Samidha graduated with a bachelor’s in mass media from Sophia College, Mumbai, right before joining Forbes India, where she writes about various startups across industries, and also works on News by Numbers–a way of news story-telling through infographics. She is also part of the web team which oversees social media and organizes various annual events for the publication. Samidha is a film buff and enjoys all kinds of cinema–all the way from cringy bollywood films to those of Tarkovsky.
Since the morning of July 1, Twitter users have been expressing their dissatisfaction with tweet loading issues, which included error messages indicating that they had exceeded the rate limit. Image: Shutterstock
"Sorry, you are rate limited. Please wait a few moments then try again," read an error message on Twitter when on July 1, Elon Musk, owner of the social media platform introduced—and quickly amended—a new rule of temporarily limiting posts that can be read per day by users.
What is the change?
As per the initial tweet, verified accounts were restricted to reading 6,000 posts per day, while unverified accounts were limited to 600 posts. Additionally, new unverified accounts had a limit of 300 posts per day. However, within two hours of the initial announcement, Musk tweeted that these limits would soon be increased. Verified accounts would have a new limit of 8,000 posts per day, unverified accounts would be allowed 800 posts, and new unverified accounts would have a limit of 400 posts per day. After another three hours, Musk updated the numbers again, stating that the new limits were now raised to 10,000 posts per day for verified accounts, 1,000 posts for unverified accounts, and 500 posts for new unverified accounts.
The changes were made to "address extreme levels of data scraping and system manipulation," Musk tweeted. He added that the platform was getting "data pillaged”, which was hindering the service for users. He added that hundreds of organisations or more were scraping Twitter data "extremely aggressively", affecting user experience.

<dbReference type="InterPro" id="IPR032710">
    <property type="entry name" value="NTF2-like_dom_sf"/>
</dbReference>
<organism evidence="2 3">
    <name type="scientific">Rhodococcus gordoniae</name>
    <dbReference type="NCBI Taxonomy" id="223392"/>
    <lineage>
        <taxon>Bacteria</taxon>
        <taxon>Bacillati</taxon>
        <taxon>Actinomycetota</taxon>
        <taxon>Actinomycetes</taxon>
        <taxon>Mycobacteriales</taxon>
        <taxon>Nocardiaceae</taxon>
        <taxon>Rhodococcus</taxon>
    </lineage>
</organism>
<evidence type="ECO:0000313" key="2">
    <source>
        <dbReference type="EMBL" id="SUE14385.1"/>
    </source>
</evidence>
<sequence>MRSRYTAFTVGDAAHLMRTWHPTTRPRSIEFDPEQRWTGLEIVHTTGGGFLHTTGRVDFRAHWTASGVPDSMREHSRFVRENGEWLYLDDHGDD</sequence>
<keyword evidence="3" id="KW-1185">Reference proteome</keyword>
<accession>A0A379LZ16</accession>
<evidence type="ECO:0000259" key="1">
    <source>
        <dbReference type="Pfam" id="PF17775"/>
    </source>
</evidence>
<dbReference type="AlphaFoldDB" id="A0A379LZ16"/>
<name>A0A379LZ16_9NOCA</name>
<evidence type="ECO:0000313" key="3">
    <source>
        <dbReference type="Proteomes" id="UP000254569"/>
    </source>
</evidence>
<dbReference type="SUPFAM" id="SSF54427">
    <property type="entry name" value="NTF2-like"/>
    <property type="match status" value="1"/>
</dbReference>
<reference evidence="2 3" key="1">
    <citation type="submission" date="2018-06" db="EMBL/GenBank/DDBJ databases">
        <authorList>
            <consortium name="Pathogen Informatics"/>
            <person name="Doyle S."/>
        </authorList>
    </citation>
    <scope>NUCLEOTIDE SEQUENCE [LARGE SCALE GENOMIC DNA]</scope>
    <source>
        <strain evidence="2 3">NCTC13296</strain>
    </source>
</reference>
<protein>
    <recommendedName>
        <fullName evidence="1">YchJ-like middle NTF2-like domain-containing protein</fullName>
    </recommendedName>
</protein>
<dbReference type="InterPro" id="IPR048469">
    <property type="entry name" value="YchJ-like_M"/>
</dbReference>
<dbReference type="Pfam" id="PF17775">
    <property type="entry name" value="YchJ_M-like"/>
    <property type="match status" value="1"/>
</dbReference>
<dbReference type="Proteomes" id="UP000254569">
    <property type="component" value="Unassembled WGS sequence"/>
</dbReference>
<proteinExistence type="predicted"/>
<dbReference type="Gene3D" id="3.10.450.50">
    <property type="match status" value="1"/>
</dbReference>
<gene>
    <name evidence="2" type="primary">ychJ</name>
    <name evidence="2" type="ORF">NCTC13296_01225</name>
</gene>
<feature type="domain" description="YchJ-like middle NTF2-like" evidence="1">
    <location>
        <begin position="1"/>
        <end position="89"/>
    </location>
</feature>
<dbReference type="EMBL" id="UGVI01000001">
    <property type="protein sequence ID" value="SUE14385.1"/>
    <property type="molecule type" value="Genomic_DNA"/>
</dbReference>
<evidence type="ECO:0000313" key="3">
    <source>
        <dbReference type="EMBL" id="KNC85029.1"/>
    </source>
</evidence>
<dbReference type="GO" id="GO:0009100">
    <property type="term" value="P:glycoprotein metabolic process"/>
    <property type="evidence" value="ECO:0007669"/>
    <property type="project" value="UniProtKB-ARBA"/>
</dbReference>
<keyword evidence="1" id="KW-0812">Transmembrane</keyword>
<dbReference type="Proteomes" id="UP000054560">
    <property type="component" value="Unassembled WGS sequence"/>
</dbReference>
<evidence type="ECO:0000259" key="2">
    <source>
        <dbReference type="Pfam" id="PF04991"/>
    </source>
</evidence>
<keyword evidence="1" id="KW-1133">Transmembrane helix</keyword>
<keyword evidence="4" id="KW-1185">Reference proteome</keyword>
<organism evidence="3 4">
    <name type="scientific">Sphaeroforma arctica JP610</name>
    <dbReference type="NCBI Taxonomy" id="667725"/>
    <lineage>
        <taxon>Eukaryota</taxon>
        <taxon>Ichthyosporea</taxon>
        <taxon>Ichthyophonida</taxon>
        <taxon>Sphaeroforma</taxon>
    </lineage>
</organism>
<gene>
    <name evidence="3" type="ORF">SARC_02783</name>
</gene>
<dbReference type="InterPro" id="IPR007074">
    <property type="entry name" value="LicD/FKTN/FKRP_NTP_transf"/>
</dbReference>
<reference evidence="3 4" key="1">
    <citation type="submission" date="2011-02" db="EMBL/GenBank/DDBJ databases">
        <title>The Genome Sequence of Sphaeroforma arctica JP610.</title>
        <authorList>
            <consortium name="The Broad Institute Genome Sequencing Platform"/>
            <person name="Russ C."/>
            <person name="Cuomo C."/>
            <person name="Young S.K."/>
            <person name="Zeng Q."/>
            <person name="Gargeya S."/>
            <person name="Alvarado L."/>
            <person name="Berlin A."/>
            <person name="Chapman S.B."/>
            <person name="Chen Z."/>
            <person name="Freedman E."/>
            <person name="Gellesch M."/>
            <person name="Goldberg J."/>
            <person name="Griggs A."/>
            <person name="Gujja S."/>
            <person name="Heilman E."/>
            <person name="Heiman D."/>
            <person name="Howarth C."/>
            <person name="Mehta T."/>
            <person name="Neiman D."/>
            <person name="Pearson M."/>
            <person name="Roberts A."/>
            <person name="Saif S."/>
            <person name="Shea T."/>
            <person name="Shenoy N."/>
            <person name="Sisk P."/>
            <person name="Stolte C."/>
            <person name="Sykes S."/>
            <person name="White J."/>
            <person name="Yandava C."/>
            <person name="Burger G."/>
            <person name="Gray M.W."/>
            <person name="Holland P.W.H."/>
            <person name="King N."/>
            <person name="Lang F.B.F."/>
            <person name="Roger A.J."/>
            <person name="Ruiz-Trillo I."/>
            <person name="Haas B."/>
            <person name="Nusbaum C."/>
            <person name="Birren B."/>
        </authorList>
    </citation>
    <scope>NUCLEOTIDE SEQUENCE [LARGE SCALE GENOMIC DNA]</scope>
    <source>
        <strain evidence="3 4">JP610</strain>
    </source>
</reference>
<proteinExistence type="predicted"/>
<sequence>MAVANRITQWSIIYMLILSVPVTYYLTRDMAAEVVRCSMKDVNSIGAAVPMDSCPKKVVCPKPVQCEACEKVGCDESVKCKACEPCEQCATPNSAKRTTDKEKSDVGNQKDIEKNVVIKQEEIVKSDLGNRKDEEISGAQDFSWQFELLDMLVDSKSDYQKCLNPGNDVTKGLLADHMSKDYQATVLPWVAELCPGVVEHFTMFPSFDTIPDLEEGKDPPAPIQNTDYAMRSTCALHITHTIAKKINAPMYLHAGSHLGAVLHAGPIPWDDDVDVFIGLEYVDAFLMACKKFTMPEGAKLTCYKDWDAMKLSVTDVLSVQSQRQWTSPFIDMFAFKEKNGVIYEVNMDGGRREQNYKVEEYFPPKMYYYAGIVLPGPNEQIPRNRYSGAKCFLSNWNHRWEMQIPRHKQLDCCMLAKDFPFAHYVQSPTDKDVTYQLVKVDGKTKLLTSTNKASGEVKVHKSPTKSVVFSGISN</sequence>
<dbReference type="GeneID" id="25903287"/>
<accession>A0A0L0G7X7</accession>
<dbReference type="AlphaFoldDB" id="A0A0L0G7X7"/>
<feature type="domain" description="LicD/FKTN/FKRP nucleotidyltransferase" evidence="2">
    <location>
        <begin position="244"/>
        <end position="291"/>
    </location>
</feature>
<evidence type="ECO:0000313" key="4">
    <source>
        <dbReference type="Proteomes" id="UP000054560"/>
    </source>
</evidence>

What do users have to say?
Since the morning of July 1, Twitter users have been expressing their dissatisfaction with tweet loading issues, which included error messages indicating that they had exceeded the rate limit. The hashtags "TwitterDown" and "RateLimitExceeded" gained popularity on Saturday as users experienced these new limitations. The website downdetector.com displayed a significant increase in user complaints about accessing Twitter on Saturday morning, with thousands of reported problems by the afternoon. A multitude of Twitter users took to the platform to voice their concerns and seek clarification from Elon Musk himself, conveying their frustrations and inquiries about the situation. Users expressed their discontent with statements such as, "Hey Elon, my Twitter isn't working. What's going on?" and "I'm experiencing a limit on reading tweets? Can you shed some light on this?"
The implementation of post limitations on Twitter marks yet another development in the ongoing series of changes that have occurred since Elon Musk's acquisition of the platform in October the previous year. In April, the company initiated the process of phasing out the traditional "blue check marks," and has instead introduced a new system where users who fulfil specific eligibility criteria and subscribe to a monthly fee can obtain a check mark, signifying their verified status. This alteration aimed to provide a more streamlined and transparent verification process.
Furthermore, to diversify its revenue streams beyond digital advertising, Twitter recently unveiled plans to prioritise video content, creator partnerships, and commerce collaborations. By forging alliances with video creators and expanding commerce functionalities, Twitter seeks to engage users and offer them a more immersive and interactive experience.
In addition to these changes, Twitter has also introduced a new monetisation approach by charging users for access to its application programming interface (API). The API is a tool utilised by third-party applications and researchers to access and analyse Twitter data. By monetising API access, Twitter aims to capitalise on its valuable data and resources, while also ensuring greater control over the utilisation of its platform.